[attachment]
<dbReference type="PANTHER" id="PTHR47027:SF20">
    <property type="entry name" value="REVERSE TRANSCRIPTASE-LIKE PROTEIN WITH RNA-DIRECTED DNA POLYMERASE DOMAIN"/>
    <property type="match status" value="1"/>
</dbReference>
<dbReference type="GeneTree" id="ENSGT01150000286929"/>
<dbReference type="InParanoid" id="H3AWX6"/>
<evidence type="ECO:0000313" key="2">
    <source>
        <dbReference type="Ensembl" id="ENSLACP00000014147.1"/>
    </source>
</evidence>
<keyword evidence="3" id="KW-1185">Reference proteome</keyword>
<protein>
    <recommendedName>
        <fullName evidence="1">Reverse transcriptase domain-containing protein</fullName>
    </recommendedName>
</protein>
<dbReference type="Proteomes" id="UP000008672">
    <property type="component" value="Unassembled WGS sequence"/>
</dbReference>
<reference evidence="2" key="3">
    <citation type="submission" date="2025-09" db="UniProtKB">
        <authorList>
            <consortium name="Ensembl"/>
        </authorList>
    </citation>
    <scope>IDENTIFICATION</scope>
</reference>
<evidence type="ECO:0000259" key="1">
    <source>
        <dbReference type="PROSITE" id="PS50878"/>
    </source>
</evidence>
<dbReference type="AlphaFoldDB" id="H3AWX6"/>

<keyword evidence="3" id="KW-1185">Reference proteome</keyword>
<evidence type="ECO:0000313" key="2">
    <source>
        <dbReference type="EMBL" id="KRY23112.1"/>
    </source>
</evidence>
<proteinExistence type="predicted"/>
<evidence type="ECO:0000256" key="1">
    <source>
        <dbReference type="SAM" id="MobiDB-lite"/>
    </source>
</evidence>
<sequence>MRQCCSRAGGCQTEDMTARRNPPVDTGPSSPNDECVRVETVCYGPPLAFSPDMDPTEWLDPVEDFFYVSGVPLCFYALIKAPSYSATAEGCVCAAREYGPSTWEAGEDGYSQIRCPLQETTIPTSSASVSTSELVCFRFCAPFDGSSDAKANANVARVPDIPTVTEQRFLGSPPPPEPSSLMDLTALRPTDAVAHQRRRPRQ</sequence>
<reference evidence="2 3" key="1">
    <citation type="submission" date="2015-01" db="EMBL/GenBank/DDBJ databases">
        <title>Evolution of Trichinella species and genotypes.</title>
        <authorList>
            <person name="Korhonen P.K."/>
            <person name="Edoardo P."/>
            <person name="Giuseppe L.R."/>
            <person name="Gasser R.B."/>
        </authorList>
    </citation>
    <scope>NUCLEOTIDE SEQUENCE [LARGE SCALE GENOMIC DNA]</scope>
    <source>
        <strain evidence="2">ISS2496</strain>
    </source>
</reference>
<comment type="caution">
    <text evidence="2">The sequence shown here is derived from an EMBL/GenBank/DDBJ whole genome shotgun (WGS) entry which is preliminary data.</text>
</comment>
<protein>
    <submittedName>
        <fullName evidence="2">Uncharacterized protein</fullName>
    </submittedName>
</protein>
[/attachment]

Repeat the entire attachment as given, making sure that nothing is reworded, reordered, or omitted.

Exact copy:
<dbReference type="PANTHER" id="PTHR47027:SF20">
    <property type="entry name" value="REVERSE TRANSCRIPTASE-LIKE PROTEIN WITH RNA-DIRECTED DNA POLYMERASE DOMAIN"/>
    <property type="match status" value="1"/>
</dbReference>
<dbReference type="GeneTree" id="ENSGT01150000286929"/>
<dbReference type="InParanoid" id="H3AWX6"/>
<evidence type="ECO:0000313" key="2">
    <source>
        <dbReference type="Ensembl" id="ENSLACP00000014147.1"/>
    </source>
</evidence>
<keyword evidence="3" id="KW-1185">Reference proteome</keyword>
<protein>
    <recommendedName>
        <fullName evidence="1">Reverse transcriptase domain-containing protein</fullName>
    </recommendedName>
</protein>
<dbReference type="Proteomes" id="UP000008672">
    <property type="component" value="Unassembled WGS sequence"/>
</dbReference>
<reference evidence="2" key="3">
    <citation type="submission" date="2025-09" db="UniProtKB">
        <authorList>
            <consortium name="Ensembl"/>
        </authorList>
    </citation>
    <scope>IDENTIFICATION</scope>
</reference>
<evidence type="ECO:0000259" key="1">
    <source>
        <dbReference type="PROSITE" id="PS50878"/>
    </source>
</evidence>
<dbReference type="AlphaFoldDB" id="H3AWX6"/>

<keyword evidence="3" id="KW-1185">Reference proteome</keyword>
<evidence type="ECO:0000313" key="2">
    <source>
        <dbReference type="EMBL" id="KRY23112.1"/>
    </source>
</evidence>
<proteinExistence type="predicted"/>
<evidence type="ECO:0000256" key="1">
    <source>
        <dbReference type="SAM" id="MobiDB-lite"/>
    </source>
</evidence>
<sequence>MRQCCSRAGGCQTEDMTARRNPPVDTGPSSPNDECVRVETVCYGPPLAFSPDMDPTEWLDPVEDFFYVSGVPLCFYALIKAPSYSATAEGCVCAAREYGPSTWEAGEDGYSQIRCPLQETTIPTSSASVSTSELVCFRFCAPFDGSSDAKANANVARVPDIPTVTEQRFLGSPPPPEPSSLMDLTALRPTDAVAHQRRRPRQ</sequence>
<reference evidence="2 3" key="1">
    <citation type="submission" date="2015-01" db="EMBL/GenBank/DDBJ databases">
        <title>Evolution of Trichinella species and genotypes.</title>
        <authorList>
            <person name="Korhonen P.K."/>
            <person name="Edoardo P."/>
            <person name="Giuseppe L.R."/>
            <person name="Gasser R.B."/>
        </authorList>
    </citation>
    <scope>NUCLEOTIDE SEQUENCE [LARGE SCALE GENOMIC DNA]</scope>
    <source>
        <strain evidence="2">ISS2496</strain>
    </source>
</reference>
<comment type="caution">
    <text evidence="2">The sequence shown here is derived from an EMBL/GenBank/DDBJ whole genome shotgun (WGS) entry which is preliminary data.</text>
</comment>
<protein>
    <submittedName>
        <fullName evidence="2">Uncharacterized protein</fullName>
    </submittedName>
</protein>